MUSKOKA, Ontario – When the Civic was first introduced in the early 1970s, it was the car for everyone. Whether you were a blue-collar worker or an enthusiast that wanted something compact and fun to drive, there was a Civic for you. This widespread ethos continued through the latter half of the 20th century and had an everlasting effect on the public, including my family – an aunt of mine had a black sixth-generation Civic 3-door hatchback with a manual transmission.
I fondly remember thinking of that Civic as my ideal “first car,” and once I was old enough to drive, the keys were passed down to me. 300,000 kms on the odometer later, it’s still running smoothly and is more than able to pull its own weight on the open road – a true testament to Honda reliability.
For almost twenty years, the Civic has been Canada’s best-selling compact, and Honda is still perfecting the formula even after the departure of the Civic Hatchback in 2000. Since then, the Civic has only been available in sedan or coupe format in the Canadian market, thus leaving hatchback lovers like myself out of the picture.
After what felt like an eternity, the Hatchback has finally resurfaced for the 2017 model year. The European-inspired five-door hatchback rides on the same platform as the sedan and coupe, albeit it is all new from the B-pillar and back.
Carrying a sportier stance, the hatchback is about 112 mm shorter and sits a little lower. Honda has also spent an extensive amount of time testing it in the wind tunnel, ensuring the Civic’s aerodynamics are up to snuff. Hence the rear wheels have been given a larger offset to fill in the wheel wells better and to give the hatchback that hunkered down look. In my eyes, it’s perhaps the most athletic looking Civic to date—fitting since the incoming Type R is based on this exact same platform.
One of the factors that will heavily appeal to buyers is the voluminous amount of cargo space that the new hatchback provides. Offering a swallowing potential of 728 litres behind the rear seats alone, the Civic leads the pack against notable competitors like the Volkswagen Golf (380 L) and the Mazda3 (572 L).
The Hatchback also adorns a unique tonneau cover in the trunk that rolls up left to right, or right to left, depending on the orientation you place it in. It saves space by staying tucked out of the way until you decide to pull it across. This industry-first eliminates those pesky cover bars that get in the way and usually end up in the garage anyways.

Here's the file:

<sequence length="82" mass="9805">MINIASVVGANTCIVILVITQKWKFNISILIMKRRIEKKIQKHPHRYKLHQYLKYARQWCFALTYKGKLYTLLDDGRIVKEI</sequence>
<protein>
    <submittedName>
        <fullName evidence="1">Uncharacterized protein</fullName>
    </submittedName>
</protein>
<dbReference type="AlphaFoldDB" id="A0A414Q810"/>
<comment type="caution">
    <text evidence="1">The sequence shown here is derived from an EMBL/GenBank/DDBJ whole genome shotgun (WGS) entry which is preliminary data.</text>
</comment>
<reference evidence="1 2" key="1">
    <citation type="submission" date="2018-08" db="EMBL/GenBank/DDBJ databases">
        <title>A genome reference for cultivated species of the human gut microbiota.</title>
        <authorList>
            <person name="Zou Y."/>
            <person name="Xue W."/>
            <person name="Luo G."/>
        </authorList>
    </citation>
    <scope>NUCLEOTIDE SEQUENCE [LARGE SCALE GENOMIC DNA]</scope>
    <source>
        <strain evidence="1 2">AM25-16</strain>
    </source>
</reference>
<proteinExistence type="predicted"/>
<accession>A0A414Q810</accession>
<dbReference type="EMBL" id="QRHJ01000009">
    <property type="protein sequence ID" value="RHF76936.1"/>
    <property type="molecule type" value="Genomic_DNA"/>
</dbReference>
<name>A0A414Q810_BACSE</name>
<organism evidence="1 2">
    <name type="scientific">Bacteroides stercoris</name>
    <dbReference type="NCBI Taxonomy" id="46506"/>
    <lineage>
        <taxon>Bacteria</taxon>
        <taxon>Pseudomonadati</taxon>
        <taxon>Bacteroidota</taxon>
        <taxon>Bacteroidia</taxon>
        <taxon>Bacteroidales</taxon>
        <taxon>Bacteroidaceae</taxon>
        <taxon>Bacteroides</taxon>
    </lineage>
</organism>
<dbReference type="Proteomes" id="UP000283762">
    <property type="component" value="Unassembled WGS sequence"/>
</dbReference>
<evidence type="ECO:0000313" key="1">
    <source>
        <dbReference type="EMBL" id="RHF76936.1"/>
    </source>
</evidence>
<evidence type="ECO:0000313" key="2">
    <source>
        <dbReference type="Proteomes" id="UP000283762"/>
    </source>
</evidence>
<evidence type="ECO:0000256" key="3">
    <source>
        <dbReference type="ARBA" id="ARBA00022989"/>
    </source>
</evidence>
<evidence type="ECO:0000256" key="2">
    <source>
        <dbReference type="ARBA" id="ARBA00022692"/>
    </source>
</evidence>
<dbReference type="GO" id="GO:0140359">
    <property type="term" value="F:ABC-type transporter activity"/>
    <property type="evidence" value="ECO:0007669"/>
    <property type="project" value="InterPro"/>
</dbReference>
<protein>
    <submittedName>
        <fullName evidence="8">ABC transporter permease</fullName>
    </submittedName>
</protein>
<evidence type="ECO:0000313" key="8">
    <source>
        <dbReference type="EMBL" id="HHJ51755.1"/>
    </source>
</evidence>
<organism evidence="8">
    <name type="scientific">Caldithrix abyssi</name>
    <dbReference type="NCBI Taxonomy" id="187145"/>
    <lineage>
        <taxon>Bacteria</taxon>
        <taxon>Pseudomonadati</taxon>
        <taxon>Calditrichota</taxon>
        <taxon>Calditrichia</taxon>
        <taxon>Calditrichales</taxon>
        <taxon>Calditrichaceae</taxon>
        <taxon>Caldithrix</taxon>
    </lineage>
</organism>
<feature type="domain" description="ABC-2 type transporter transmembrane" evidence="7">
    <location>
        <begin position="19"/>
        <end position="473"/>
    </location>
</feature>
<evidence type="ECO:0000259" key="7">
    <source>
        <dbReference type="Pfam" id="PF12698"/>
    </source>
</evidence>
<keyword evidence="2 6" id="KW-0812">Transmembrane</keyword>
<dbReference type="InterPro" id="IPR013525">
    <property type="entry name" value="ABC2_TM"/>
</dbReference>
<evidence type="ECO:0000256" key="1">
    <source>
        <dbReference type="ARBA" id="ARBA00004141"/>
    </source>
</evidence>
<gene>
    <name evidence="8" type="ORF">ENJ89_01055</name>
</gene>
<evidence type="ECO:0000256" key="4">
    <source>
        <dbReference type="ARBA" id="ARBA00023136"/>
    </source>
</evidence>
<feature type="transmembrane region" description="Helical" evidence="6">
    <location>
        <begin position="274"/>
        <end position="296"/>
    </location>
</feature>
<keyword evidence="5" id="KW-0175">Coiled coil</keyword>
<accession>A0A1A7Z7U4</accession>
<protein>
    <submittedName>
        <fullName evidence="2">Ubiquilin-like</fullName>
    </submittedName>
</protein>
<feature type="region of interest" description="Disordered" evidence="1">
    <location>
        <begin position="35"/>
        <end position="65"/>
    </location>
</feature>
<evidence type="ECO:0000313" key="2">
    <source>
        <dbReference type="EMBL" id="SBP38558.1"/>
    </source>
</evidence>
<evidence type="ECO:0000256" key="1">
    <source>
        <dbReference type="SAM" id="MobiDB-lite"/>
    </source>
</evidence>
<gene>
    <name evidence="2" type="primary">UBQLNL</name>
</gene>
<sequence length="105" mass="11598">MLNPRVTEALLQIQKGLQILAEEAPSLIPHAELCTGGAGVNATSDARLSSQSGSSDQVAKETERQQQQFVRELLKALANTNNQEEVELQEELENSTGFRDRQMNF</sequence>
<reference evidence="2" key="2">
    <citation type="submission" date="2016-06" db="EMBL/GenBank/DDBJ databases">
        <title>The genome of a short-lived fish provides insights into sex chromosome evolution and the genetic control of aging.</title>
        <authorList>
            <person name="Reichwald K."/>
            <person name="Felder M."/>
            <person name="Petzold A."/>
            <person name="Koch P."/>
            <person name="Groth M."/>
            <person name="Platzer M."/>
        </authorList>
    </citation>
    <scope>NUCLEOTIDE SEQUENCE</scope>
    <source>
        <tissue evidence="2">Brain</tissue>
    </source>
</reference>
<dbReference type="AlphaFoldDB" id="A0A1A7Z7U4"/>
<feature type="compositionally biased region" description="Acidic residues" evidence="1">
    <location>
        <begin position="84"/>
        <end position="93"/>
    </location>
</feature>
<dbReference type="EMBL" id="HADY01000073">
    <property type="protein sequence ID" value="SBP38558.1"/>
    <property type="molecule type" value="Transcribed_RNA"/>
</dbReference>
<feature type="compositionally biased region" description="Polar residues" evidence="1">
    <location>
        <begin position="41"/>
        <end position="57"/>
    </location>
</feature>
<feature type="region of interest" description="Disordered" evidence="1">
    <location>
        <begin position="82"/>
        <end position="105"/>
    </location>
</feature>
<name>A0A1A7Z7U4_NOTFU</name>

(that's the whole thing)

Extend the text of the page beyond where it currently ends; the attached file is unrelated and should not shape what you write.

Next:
To make matters even better, the Hatchback exclusively features Honda’s brilliant 1.5-litre turbocharged 4-cylinder motor on every trim (no naturally aspirated 2.0-litre here), which can finally be paired with a proper six-speed manual transmission, or a continuously variable transmission (CVT) if you so choose.
Along with its phenomenal steering feedback, this turbocharged engine was one of our favourite features on the last Civic Sedan that we tested. Our main complaint however was the CVT transmission – it felt elastic and quite underwhelming under heavy acceleration. It’s an economical gearbox that delivers wonderful fuel economy, but you feel disconnected from the entire experience. Best to go for the manual if you plan on going for some spirited drives.
This energetic motor delivers 174 horsepower and 167 lb-ft. (162 lb-ft if you opt for the CVT) and the more expensive Sport and Sport Touring trims get a slight power bump up to 180 horsepower and 177 lb-ft (162 lb-ft on the CVT) by requiring the use of 91-octane fuel, which might raise some eyebrows to the once “affordable” standpoint of the economical Civic.
Where the Hatchback excels is when put it to the task of long distance cruising. The suspension is tuned incredibly well to soak up all the imperfections on the road and does a stellar job diffusing them away from the passengers, offering a comfortable ride worthy of comparison to the Accord. It’s quite the corner carver as well, pointing its nose eagerly around the bends and gripping hard when pushed aggressively.
The ride alone justifies its price premium, but it’s no Jaguar. Road noise still makes its way to the cabin, causing you to try and increase the volume on the head unit, which strikes us silly because there still is no volume knob, just a touch-sensitive slider. The reappearance of a hard knob in the newly unveiled 2017 Honda CR-V gives us hope though.
According to Steve Hui, Senior Sales and Marketing Manager at Honda Canada, the expected uptake for the hatch is estimated to be around 15%, and is heavily catered towards those who are looking for a more “expressive and versatile Civic.” It is aimed right at the premium hatchback market as it starts at $21,390 for the base LX model with the 6-speed manual transmission, and tops out around $30,690 for the Sport Touring, the latter of which costs noticeably more than a 3-door Volkswagen Golf GTI, a car that itself, offers plenty of punch and tuning potential.
On our two-day trip around the roads of Muskoka, we got to experience everything that the new Civic Hatchback does and doesn’t do well. It drives like the better combination of the coupe and the sedan, and delivers enough driving pleasure to bring out the smiles and grins on a Sunday afternoon. While maintaining a stronghold on cruising comfort, which cannot be stressed enough in this segment, the revival of the Civic Hatchback is a great opportunity for buyers who want equal parts of sport, comfort, and practicality.
The Civic Hatchback does carry a small premium over the coupe and sedan, but its sporty looks, impressive cargo space, and creamy combination of its 1.5-litre turbo with a manual transmission makes it the Civic for everyone.